The MITRE ATT&CK Windows Matrix for Enterprise consists of 12 tactics: Initial Access, Execution, Persistence, Privilege Escalation, Defense Evasion, Credential Access, Discovery, Lateral Movement, Collection, Command and Control, Exfiltration and Impact. There may be many techniques to achieve a tactic, so there are multiple techniques in each tactic category. Similarly, a technique may be categorized into multiple tactics. For example, the Process Injection technique is used by attackers for Defense Evasion and also Privilege Escalation. Currently, the ATT&CK Windows Matrix includes 222 unique techniques.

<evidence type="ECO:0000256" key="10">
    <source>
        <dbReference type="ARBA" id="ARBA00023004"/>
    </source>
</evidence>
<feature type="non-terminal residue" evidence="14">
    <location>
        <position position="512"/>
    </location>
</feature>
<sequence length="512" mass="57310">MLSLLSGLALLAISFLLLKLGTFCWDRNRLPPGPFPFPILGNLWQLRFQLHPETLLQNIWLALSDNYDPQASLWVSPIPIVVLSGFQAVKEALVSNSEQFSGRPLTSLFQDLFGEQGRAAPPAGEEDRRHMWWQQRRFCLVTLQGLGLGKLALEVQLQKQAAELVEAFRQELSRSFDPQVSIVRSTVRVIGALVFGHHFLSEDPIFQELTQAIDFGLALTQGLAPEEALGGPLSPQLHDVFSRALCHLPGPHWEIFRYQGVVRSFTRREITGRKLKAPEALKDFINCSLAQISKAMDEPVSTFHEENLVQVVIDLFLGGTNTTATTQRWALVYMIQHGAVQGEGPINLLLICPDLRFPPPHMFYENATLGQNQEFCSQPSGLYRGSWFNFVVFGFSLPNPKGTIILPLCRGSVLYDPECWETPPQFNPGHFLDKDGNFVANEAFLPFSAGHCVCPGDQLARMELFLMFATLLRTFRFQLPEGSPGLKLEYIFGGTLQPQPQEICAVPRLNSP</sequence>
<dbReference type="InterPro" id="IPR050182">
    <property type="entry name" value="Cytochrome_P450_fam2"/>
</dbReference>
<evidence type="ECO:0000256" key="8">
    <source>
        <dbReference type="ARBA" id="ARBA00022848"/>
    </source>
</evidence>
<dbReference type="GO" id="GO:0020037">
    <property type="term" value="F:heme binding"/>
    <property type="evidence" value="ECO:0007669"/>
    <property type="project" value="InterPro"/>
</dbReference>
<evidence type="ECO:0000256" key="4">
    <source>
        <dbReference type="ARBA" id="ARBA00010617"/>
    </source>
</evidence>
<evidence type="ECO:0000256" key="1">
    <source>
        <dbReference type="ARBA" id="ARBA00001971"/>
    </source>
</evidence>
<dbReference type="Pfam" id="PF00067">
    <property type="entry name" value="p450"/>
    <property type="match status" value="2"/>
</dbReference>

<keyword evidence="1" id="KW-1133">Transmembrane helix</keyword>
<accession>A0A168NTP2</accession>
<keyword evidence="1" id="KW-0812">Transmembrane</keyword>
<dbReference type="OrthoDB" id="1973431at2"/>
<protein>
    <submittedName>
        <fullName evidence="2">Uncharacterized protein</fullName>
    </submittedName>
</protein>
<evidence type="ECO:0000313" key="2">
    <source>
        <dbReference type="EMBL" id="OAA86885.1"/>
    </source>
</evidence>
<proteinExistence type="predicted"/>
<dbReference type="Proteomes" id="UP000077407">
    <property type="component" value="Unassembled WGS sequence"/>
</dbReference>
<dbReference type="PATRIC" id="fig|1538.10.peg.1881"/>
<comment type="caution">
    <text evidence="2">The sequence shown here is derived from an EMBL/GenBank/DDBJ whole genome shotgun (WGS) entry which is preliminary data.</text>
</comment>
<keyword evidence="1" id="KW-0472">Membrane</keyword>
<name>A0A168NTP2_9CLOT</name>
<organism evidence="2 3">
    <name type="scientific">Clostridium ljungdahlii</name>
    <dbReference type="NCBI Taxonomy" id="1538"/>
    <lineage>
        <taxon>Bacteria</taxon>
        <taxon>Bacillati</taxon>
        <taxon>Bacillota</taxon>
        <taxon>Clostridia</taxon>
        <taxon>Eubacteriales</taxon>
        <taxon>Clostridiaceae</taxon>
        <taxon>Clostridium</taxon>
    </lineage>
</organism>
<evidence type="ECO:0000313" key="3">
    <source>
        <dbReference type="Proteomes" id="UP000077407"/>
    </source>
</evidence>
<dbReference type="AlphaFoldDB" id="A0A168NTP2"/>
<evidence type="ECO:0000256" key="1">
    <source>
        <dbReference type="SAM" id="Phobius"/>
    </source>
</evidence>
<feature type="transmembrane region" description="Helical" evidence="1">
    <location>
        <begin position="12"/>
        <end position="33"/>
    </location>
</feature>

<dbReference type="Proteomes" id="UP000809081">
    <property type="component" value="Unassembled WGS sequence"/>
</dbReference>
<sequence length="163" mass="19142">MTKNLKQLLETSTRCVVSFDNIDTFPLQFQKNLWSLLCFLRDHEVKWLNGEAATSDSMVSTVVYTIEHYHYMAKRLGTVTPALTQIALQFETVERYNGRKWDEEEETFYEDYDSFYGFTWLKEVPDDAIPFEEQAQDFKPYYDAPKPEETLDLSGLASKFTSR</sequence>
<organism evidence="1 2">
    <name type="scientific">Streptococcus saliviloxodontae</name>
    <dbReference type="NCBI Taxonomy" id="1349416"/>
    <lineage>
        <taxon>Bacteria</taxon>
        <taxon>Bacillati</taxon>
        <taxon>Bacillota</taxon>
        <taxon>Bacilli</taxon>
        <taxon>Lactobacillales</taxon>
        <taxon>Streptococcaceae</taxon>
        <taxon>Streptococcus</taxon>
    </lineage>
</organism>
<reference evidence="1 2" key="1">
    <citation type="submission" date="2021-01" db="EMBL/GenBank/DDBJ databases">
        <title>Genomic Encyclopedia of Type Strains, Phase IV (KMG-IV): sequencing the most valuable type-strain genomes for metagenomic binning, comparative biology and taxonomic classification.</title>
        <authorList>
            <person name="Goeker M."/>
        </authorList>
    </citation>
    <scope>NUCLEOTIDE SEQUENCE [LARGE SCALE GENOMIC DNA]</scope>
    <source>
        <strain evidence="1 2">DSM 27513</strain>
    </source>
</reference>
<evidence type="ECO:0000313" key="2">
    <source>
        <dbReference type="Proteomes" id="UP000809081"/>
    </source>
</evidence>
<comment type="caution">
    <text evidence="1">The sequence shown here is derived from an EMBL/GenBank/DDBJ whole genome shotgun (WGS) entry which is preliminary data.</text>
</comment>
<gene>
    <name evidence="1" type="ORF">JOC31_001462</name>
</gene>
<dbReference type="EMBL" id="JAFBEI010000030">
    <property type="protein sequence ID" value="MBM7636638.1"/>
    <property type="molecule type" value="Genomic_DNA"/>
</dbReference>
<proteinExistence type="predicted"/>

We simulates adversarial TTPs in networks and endpoints by mimicking actions of threat actors and their malware without adversely affecting any network or systems. To build adversarial attack scenarios, and analyze hundreds of malicious files with the help of internal tools, and open source and commercial sandboxes. Sources of these files include but are not limited to commercial and open-source threat intelligence services, blogs and white papers of security vendors and researchers, social media, malware sandboxes, and forums.

The red team analysts evaluate the results and examine indicators to identify malicious actions for building attack scenarios. Then, our blue team analysts examine the effects of these malicious actions on security controls and endpoints, and develop actionable prevention signatures and detection rules for them. As building blocks of attack scenarios, each malicious action is mapped to a technique of the MITRE ATT&CK framework to ground the scenarios in a common taxonomy.